Springsteen band cancels inaugural gig out of ‘respect’ for Bruce

Springsteen band cancels inaugural gig out of ‘respect’ for Bruce
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The B Street Band, a Bruce Springsteen cover group, has canceled its slated performance at the New Jersey State Society’s Thursday night ball marking President-elect Donald TrumpDonald TrumpSessions says grants to be withheld from sanctuary cities German government denies receiving NATO invoice from Trump Breitbart denied congressional press passes: report MORE’s inauguration.

The band announced the decision on Monday, after it said the planned appearance “generated a storm of national news, from New York to Los Angeles, particularly given Bruce Springsteen's clearly articulated feelings about President-elect Trump.”

“Our decision is based SOLELY on the respect and gratitude we have for Bruce and the E Street Band,” founder Will Forte, said in a statement.

Springsteen has been an outspoken critic of the president-elect, calling Trump a “moron” and his campaign "a tragedy for our democracy." Earlier this month, he questioned whether Trump is "competent enough" to be president.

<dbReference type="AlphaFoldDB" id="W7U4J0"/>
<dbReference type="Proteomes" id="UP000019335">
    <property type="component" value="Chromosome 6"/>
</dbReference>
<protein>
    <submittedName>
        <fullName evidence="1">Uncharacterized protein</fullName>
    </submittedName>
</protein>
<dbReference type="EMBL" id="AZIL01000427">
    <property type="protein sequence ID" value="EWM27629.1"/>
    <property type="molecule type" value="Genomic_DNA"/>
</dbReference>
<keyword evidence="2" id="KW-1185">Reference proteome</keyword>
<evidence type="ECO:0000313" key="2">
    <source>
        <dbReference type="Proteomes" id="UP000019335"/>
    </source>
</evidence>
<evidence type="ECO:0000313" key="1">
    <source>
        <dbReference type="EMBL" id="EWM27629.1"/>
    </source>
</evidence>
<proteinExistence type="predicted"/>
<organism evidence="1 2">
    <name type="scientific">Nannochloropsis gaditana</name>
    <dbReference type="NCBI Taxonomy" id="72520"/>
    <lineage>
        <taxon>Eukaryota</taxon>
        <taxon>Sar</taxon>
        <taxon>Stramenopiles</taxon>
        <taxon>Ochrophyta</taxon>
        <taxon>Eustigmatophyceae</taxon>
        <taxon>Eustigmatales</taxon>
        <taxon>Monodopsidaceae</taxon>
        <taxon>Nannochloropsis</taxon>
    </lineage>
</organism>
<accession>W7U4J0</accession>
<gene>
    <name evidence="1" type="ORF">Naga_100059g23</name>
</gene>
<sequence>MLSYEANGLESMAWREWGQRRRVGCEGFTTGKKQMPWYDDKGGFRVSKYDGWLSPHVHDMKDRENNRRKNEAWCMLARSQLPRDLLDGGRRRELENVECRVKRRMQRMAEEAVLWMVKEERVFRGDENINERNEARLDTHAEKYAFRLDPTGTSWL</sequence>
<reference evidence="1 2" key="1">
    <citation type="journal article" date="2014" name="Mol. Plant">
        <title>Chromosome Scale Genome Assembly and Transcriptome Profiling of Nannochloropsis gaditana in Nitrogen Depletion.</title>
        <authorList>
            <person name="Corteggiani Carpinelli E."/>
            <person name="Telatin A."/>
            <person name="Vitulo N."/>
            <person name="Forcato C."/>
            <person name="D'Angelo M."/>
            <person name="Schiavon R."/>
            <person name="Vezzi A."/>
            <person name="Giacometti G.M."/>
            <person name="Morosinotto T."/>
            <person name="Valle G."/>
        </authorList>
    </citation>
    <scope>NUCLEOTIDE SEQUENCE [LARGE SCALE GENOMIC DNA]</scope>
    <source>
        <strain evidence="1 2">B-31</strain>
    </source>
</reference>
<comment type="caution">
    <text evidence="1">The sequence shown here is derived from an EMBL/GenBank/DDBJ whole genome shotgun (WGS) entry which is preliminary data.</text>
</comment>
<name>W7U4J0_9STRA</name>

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The group pointed out on its website that it was hired to play for the event in 2013, years before “anyone had a clue who would be inaugurated."

“We're a non-political band. ... It's not about the candidate or who was elected; it was about the office of the presidency. I was performing for that,” Forte told Rolling Stone.

"We are very disappointed, but we understand the decision based on all the questions and attention this has brought to the B-Street Band," the executive director of event organizer New Jersey State Society told Rolling Stone. "Our mission has always been to bring people together in a congenial, nonpartisan way. In New Jersey, we are always stronger than the storm."

The cover band has performed twice before for the New Jersey State Society’s galas marking President Obama’s inaugurations, the Associated Press reported.

New Jersey Gov. Chris Christie -- a Springsteen fan who worked closely with the Trump campaign -- and his wife, Mary Pat, are honorary co-chairmen of the $225-per-person event, the AP reported, though it's unknown if they will attend.